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Is it really reasonable to question unreasonable behaviour in a divorce?

07.06.2017

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Back in February of this year, we heard about a woman called Tini Owens who, after being refused a divorce by the family courts, despite reportedly saying she was “desperately unhappy” in her marriage, was taking her case to the Court of Appeal. When considering divorce, is it really reasonable to question unreasonable behaviour?

At the end of March, the Court of Appeal refused the appeal and ruled that the divorce would not be granted, as Mrs Owens had not proven her “unreasonable behaviour” allegations.

First, it’s important to note, that most divorces in England and Wales are uncontested, that is to say that most divorces go through without either spouse defending the divorce.

This is a very unusual case and what makes it stand out even more, is the fact that a court dismissed a petition to divorce, which, to some, seems very archaic and out of place in the 21st century.

 

Grounds for divorce

The petitioner (the person who starts the divorce proceedings) has to prove that the marriage has irretrievably broken down.

In order to do this, they must establish (prove) one of these five facts:

  • Adultery
  • Unreasonable behaviour
  • Desertion
  • 2 years separation with consent
  • 5 years separation (no consent required)

 

What is unreasonable behaviour?

The law defines unreasonable behaviour as:

“That the respondent has behaved in such a way that the petitioner cannot reasonably be expected to live with the respondent.”

Courts will look at whether the petitioner can reasonably be expected to live with the respondent. In order to do this, they will look at the conduct of the respondent and the effect that this conduct is having on the petitioner, together with the history of the marriage.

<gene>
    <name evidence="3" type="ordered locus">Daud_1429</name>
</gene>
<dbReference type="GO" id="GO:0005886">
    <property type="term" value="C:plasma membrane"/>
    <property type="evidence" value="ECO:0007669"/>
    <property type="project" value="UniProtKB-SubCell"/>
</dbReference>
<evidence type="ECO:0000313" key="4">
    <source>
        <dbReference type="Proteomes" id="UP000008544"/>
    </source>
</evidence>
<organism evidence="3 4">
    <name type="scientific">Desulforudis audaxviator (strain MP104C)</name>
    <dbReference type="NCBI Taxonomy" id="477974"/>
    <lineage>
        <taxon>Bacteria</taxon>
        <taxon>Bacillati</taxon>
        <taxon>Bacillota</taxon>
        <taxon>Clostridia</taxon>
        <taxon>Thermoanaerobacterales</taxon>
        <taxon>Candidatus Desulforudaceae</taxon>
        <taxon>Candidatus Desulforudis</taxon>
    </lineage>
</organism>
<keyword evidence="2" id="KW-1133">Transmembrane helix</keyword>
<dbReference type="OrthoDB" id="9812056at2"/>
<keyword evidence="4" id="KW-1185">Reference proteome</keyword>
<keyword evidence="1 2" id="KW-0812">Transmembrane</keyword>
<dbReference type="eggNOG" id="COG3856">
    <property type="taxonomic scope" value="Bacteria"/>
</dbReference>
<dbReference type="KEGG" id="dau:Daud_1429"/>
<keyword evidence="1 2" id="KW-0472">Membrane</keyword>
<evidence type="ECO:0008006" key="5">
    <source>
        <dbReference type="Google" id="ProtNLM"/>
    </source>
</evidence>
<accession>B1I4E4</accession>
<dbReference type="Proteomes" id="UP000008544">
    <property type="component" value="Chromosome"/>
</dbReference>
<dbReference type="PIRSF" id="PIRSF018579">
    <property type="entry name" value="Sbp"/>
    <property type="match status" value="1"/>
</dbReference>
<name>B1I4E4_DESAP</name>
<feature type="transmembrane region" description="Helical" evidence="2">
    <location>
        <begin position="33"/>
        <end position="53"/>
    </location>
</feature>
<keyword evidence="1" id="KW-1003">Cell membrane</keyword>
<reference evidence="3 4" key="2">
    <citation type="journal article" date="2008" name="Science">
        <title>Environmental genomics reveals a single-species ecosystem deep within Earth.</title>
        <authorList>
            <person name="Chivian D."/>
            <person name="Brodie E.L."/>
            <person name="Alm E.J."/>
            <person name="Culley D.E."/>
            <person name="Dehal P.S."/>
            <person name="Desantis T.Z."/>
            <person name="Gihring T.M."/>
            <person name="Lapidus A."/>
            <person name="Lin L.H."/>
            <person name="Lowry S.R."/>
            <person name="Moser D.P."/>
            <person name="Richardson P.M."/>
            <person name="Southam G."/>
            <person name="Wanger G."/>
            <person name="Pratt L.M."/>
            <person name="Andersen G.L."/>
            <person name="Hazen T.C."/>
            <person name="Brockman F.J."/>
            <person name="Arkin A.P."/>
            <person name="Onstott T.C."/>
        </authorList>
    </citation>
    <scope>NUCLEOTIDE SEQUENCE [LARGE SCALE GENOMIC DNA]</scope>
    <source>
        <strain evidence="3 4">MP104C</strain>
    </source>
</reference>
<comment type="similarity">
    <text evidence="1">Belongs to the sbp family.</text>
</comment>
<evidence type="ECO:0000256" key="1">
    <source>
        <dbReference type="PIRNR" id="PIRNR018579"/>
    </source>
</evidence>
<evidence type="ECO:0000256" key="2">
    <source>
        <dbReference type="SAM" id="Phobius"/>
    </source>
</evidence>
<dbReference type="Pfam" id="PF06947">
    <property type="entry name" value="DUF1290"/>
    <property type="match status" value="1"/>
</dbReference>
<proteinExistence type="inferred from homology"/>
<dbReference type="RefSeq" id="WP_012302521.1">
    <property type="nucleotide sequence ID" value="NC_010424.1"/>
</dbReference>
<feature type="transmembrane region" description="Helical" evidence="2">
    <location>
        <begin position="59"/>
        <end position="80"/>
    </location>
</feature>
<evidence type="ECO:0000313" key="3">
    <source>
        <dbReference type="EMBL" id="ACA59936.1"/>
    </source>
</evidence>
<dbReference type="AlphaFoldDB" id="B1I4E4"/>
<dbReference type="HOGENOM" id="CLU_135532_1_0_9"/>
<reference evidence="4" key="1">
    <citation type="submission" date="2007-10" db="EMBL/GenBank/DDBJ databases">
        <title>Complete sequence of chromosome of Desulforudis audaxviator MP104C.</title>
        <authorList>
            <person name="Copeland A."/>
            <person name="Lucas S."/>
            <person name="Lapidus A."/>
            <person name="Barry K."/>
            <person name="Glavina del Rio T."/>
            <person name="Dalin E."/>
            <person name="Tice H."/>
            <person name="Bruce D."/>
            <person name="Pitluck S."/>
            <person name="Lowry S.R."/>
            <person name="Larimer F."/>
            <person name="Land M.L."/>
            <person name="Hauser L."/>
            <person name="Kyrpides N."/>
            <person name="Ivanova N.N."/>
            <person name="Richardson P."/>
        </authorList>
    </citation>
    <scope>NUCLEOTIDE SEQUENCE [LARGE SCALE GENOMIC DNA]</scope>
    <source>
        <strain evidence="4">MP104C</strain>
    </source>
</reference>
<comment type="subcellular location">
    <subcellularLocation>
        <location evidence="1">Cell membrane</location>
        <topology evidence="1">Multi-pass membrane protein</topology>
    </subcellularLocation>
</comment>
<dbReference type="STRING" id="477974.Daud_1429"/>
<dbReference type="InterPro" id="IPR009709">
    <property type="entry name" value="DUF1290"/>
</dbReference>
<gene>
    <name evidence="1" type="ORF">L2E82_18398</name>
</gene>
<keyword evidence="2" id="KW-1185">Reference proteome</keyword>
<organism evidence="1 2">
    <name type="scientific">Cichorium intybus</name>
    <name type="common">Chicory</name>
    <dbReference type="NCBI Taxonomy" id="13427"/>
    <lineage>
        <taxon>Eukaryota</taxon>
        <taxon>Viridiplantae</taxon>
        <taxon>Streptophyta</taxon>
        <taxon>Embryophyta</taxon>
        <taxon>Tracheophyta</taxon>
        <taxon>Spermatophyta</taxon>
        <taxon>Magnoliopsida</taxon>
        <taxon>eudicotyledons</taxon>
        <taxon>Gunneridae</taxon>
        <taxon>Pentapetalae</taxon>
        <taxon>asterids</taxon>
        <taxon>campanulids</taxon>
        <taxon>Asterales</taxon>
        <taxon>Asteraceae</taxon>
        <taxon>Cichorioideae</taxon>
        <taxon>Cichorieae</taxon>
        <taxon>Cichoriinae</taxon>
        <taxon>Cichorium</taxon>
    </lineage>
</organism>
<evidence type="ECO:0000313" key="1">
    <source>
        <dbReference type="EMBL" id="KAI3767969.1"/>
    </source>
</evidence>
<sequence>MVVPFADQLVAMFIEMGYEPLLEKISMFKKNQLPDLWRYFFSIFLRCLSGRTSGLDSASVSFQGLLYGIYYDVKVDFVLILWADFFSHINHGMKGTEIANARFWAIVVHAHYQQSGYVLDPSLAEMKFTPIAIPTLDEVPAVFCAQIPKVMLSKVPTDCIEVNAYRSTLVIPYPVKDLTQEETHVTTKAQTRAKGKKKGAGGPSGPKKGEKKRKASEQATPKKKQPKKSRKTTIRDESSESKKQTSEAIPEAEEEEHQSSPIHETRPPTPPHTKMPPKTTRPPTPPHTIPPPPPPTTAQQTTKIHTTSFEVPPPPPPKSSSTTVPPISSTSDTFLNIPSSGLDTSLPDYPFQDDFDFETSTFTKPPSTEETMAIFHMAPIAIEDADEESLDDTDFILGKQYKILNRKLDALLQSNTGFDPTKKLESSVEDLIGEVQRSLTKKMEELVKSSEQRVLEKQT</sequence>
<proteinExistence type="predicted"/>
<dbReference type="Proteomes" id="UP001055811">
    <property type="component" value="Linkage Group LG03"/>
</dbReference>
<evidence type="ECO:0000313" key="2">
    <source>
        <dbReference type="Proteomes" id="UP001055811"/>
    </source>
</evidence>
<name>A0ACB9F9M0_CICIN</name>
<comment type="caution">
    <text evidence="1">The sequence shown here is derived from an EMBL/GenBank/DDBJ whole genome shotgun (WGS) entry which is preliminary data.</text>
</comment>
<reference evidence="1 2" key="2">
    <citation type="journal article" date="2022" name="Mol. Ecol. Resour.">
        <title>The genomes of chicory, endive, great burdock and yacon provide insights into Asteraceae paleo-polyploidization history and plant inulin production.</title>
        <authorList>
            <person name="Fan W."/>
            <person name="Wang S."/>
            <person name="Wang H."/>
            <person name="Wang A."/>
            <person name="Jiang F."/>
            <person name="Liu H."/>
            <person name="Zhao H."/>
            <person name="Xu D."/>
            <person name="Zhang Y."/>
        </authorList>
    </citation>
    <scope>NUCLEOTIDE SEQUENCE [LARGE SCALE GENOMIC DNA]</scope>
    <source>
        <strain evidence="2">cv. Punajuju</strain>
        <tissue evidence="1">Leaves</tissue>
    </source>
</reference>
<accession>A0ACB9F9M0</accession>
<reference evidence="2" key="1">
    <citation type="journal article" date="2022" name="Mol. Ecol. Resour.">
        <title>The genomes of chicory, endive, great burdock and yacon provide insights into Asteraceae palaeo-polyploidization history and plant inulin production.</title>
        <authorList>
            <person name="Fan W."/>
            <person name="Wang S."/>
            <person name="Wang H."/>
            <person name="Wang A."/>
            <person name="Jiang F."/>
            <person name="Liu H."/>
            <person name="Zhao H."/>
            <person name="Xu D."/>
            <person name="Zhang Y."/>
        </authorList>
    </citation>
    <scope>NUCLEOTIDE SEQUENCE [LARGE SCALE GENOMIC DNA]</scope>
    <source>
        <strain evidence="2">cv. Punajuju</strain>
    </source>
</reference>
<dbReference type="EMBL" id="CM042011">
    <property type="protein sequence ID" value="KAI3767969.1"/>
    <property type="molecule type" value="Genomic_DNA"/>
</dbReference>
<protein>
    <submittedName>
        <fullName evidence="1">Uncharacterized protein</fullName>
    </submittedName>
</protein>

If a judge decides that the petitioner cannot reasonably be expected to live with their spouse, the divorce should be granted, unless there is any evidence to the contrary that the marriage hasn’t actually irretrievably broken down.

What many people cite on their divorce petitions is very subjective, as what one person may find unreasonable, another may not. One wife may cite that her husband spends every evening fishing, while another may well see this as a benefit!

In reality, this rarely gets tested as most divorces are undefended.

 

Time for no-fault divorce?

This case has again brought the debate surrounding no-fault divorce firmly into the spotlight, with many arguing that the UK divorce system, where one party has to blame another in order to get a divorce, is outdated and indeed can result in a great deal more hurt than necessary.

For a woman to spend a large amount of time and money to take her case to the Court of Appeal, would surely seem to suggest that the marriage is well and truly over and to make her stay in this marriage, until she can establish another ‘fact’ (most likely 5 years separation), seems unfair and inhumane. Mrs Owens could appeal to the UK Supreme Court but whether this would result in a different outcome (or indeed whether she will do so) is uncertain.

Hopefully, with the attention this case has drawn, reform is on the horizon. We keep our fingers crossed.

For more information on this subject please visit our Legal Library.

 

Contact us to see how we can help with your divorce 

For more information call our team on 0845 862 5001 or email mail@austinkemp.co.uk.

We offer a nationwide service. We have client meeting office facilities available, in order to have face-to-face client meetings / conferences as and when required in:

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